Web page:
Cell Wall MDCAT 2024

Cell Wall MDCAT 2024

Cell Wall MDCAT 2024 Prep,  here you can study with us the key points of cell wall and clear your concepts about cell wall. So next time you solve an mcqs about cell wall you will know the answer.

What is  Cell Wall?

The cell wall is a rigid, non-living outer layer present in plant cells, fungi, bacteria, and some archaea. It provides structural support, protection, and shape to the cell, and also plays a role in cell-to-cell interactions and selective permeability.

Cell wall is made up of?

The composition of the cell wall varies depending on the organism. Here’s a breakdown of the main components:

 1)Cell wall composition of Plants:

  • Cellulose: The primary component, providing rigidity and strength.
  • Hemicellulose: Offers flexibility to the cell wall.
  • Pectin: Helps bind cells together.
  • Lignin: Found in woody tissues for added support.

2) Cell wall composition of Fungi:

Chitin: A polysaccharide similar to cellulose, also found in the exoskeletons of insects and crustaceans.

3) Cell wall composition of Bacteria:

Peptidoglycan: A unique polymer consisting of sugars and amino acids, providing strength and rigidity to the bacterial cell.


Cell wall of prokaryotes is made up of?

The cell wall of prokaryotes, which includes bacteria and archaea, is primarily made up of peptidoglycan.

Cell wall of Bacteria is made up of?

The cell wall of bacteria is primarily made up of peptidoglycan, a unique polymer consisting of sugars and amino acids. This rigid layer provides bacteria with shape, protects them from bursting due to internal pressure, and helps them resist various environmental stresses.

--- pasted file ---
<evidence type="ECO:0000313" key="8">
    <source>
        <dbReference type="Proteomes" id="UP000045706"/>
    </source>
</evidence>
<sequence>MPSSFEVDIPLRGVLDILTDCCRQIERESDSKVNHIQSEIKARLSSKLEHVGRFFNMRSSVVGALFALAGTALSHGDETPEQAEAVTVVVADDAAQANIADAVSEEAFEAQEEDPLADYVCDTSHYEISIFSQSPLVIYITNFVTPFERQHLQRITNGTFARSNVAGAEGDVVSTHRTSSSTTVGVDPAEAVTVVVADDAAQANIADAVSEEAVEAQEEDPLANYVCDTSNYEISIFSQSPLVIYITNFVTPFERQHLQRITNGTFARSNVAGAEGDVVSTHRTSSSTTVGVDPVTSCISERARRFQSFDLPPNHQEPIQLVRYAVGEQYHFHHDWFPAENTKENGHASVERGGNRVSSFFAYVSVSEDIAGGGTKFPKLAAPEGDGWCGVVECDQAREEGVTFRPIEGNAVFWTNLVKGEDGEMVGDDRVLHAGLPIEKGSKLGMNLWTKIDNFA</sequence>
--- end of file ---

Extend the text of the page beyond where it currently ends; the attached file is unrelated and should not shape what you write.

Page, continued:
Now you can be asked about cell wall of Prokaryote, Bacteria or Archea as all of them are prokaryotes so you know their cell wall is made of Peptidoglycan.

MDCAT Important Points: Cell Wall Function:

 Here are the key points to remember for MDCAT:

1. Provides Structural Support and Shape:

  • The cell wall acts like a skeleton, maintaining the cell’s shape and preventing it from bursting due to internal pressure. This is particularly important for plant cells that lack an internal skeleton like animal cells.

2. Protection:

The cell wall safeguards the cell from:

  • Mechanical damage: Physical impact like pushing, pulling, or tearing.
  • Osmotic lysis: Bursting due to water influx caused by a concentration difference between the cell and its surroundings.
  • Pathogens: Harmful microorganisms like bacteria, viruses, and fungi.

3. Cell-to-Cell Interactions and Selective Permeability:

  • The cell wall facilitates communication between cells, enabling them to adhere and form tissues and organs.
  • It also regulates the movement of molecules into and out of the cell, acting as a selective barrier.

4. Compositional Variation:

The cell wall’s makeup differs across organisms:

  • Plants: Primarily cellulose (strength and rigidity), hemicellulose (flexibility), pectin (cell binding), and lignin (added support in woody tissues).
  • Fungi: Composed of chitin, similar to cellulose but also found in insect exoskeletons.
  • Bacteria: Made of peptidoglycan, a unique sugar-amino acid polymer.


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